Amnesty International on Wednesday called on member states of the Council of Europe (CoE) to institute infringement proceedings against Turkey for failing to implement the rulings of the European Court of Human Rights (ECtHR), Turkish Minute reported.
Referring to the cases of businessman and philanthropist Osman Kavala and Kurdish politician Selahattin Demirtaş, two prominent figures who have been imprisoned for more than three and four years, respectively, Nils Muižnieks, director of Amnesty International’s Europe Regional Office, said Turkey’s recalcitrant attitude toward ECtHR rulings calling for the immediate release of both men should not go unanswered.
“What can the Council of Europe and its member states do when a country shows brazen disregard for the obligations under the European Convention? One tool – launching ‘infringement proceedings’ against a recalcitrant state – has only been used once in the case of Ilgar Mammadov v. Azerbaijan. Amnesty International is urging all CoE member states to institute such an ‘infringement procedure’ against Turkey to show their resolve against political persecution,” Muižnieks said.
In 2017 Azerbaijan’s failure to respond to the European court’s repeated calls to release dissident Ilgar Mammadov prompted the Committee of Ministers to refer the case back to the ECtHR for it to legally establish if Azerbaijan had failed to abide by the judgment. Infringement proceedings do not explicitly provide for any sanctions to be imposed on the state concerned; however, should the procedure yield no tangible results, a state could eventually risk suspension or expulsion from the CoE.
Underlining that ECtHR rulings on charges against Demirtaş and Kavala meant that both men face political persecution, the Amnesty director said Turkey’s response to repeated calls for their release “has been to spit in the face of the rest of Europe by slapping new, unfounded charges on both men, demonstrating the clearly political nature of the cases.”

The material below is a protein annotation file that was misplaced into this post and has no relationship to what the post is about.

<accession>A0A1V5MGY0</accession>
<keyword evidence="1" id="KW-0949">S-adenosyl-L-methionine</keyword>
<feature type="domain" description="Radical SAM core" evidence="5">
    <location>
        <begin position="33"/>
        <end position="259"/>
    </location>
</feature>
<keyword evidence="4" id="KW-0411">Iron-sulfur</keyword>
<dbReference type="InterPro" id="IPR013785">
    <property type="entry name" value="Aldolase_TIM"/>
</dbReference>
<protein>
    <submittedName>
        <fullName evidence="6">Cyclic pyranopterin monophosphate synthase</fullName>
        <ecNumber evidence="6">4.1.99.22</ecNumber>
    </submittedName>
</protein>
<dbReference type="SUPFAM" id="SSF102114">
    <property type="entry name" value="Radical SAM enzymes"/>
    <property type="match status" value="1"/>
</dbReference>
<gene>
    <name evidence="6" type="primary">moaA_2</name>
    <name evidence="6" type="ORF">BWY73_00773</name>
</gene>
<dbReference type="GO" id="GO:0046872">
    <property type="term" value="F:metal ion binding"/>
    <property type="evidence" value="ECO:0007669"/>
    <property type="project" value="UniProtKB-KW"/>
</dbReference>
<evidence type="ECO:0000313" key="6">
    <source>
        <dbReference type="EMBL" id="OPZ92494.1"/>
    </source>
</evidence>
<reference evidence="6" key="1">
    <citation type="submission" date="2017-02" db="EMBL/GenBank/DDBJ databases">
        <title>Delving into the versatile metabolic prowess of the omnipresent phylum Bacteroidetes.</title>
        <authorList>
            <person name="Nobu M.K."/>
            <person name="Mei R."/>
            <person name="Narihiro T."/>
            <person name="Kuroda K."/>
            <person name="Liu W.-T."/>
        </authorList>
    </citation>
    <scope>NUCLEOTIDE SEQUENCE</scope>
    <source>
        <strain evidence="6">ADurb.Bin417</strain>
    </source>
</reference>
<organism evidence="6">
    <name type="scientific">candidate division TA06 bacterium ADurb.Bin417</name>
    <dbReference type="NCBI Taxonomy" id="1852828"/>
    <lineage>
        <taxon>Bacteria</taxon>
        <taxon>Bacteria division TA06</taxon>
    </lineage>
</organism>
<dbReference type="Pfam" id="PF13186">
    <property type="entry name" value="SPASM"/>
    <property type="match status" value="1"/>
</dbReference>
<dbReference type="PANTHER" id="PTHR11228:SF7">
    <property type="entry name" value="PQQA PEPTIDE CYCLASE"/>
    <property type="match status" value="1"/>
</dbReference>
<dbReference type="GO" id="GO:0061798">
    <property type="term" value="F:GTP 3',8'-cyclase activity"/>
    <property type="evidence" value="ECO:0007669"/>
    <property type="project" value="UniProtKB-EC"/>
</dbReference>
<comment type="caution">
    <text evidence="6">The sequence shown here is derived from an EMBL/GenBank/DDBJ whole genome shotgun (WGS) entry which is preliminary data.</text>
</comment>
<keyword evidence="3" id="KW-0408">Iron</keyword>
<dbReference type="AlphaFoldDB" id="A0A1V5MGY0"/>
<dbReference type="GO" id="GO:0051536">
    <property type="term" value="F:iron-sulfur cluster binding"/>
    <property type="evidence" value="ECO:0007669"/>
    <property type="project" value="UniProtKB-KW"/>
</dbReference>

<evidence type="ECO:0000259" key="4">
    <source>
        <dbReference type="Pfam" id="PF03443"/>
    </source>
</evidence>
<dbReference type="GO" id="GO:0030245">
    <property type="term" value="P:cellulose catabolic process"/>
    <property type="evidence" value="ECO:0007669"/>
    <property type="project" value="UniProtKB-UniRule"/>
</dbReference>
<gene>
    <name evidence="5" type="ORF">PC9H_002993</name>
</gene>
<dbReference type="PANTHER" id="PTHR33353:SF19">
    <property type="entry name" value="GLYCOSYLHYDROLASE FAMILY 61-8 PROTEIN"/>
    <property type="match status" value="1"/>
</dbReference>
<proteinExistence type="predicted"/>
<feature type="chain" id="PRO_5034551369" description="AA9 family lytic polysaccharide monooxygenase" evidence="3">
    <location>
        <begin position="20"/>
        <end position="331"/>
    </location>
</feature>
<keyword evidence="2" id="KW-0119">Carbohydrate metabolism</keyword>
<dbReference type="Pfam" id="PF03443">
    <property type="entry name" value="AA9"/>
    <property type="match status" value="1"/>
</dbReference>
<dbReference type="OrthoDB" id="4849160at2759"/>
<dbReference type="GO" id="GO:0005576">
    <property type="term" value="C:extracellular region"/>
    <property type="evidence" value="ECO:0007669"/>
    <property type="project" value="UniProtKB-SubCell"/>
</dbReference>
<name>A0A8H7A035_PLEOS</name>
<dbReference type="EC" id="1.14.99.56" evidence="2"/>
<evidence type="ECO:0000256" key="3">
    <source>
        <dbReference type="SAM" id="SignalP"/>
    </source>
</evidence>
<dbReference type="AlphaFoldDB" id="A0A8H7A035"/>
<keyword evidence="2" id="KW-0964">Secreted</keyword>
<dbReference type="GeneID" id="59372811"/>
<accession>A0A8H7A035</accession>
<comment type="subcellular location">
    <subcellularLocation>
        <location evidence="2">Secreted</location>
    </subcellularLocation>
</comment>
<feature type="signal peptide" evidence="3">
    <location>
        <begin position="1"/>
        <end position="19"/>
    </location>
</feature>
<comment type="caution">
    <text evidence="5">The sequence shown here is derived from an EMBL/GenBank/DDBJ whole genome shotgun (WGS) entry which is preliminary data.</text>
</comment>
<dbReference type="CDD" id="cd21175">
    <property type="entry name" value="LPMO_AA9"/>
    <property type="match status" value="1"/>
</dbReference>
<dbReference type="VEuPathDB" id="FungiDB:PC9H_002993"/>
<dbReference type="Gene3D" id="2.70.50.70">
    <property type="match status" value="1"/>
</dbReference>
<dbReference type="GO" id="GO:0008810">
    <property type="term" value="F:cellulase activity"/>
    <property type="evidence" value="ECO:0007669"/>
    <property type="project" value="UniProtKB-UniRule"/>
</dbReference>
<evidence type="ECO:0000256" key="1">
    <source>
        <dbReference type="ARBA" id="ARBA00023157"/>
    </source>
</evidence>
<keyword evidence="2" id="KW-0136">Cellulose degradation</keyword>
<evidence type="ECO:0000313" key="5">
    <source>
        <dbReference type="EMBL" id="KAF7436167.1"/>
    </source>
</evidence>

“First, the authorities charged Kavala with organizing the Gezi protests – mass demonstrations in 2013 against an urban development project. When a court acquitted Kavala, the authorities immediately rearrested him – for allegedly being behind the 2016 failed coup attempt. For good measure, they also accused him of ‘espionage’,” Muižnieks said, branding the accusations against Kavala as “fantastical.”
“The Demirtaş case has followed a similar logic. A leader of Peoples’ Democratic Party, the HDP, the second-largest opposition parties, he is in pre-trial detention on baseless charges of ‘terrorism.’ At the same time the European Court issued its final ruling in Demirtaş’ favour in December 2020, a new 3,000+ page indictment against him and 107 others was accepted by a Turkish court,” he added.
The Amnesty director said another measure against Turkey could be for the secretary-general, the political head of the Council of Europe, “to launch a special inquiry” into why the judgments of the ECtHR are not being implemented.
“It is time for European governments to ratchet up the pressure and demand Turkey’s compliance with its obligations and not be blinded by the lofty statements in the long-awaited human rights action plan announced by President Erdoğan on 2 March,” said the Amnesty director, referring to a plan unveiled by Turkish President Recep Tayyip Erdoğan at a time when the country is the subject of harsh criticism due to gross human rights violations.
The plan, which consists of 393 activities that will be initiated in a span of two years, has received little appreciation due to the government’s poor record on human rights, with thousands of people including writers, politicians and journalists behind bars despite rulings from the ECtHR for their immediate release.
“The deep erosion in the justice system can only be reversed through a root and branch reform,” Muižnieks said.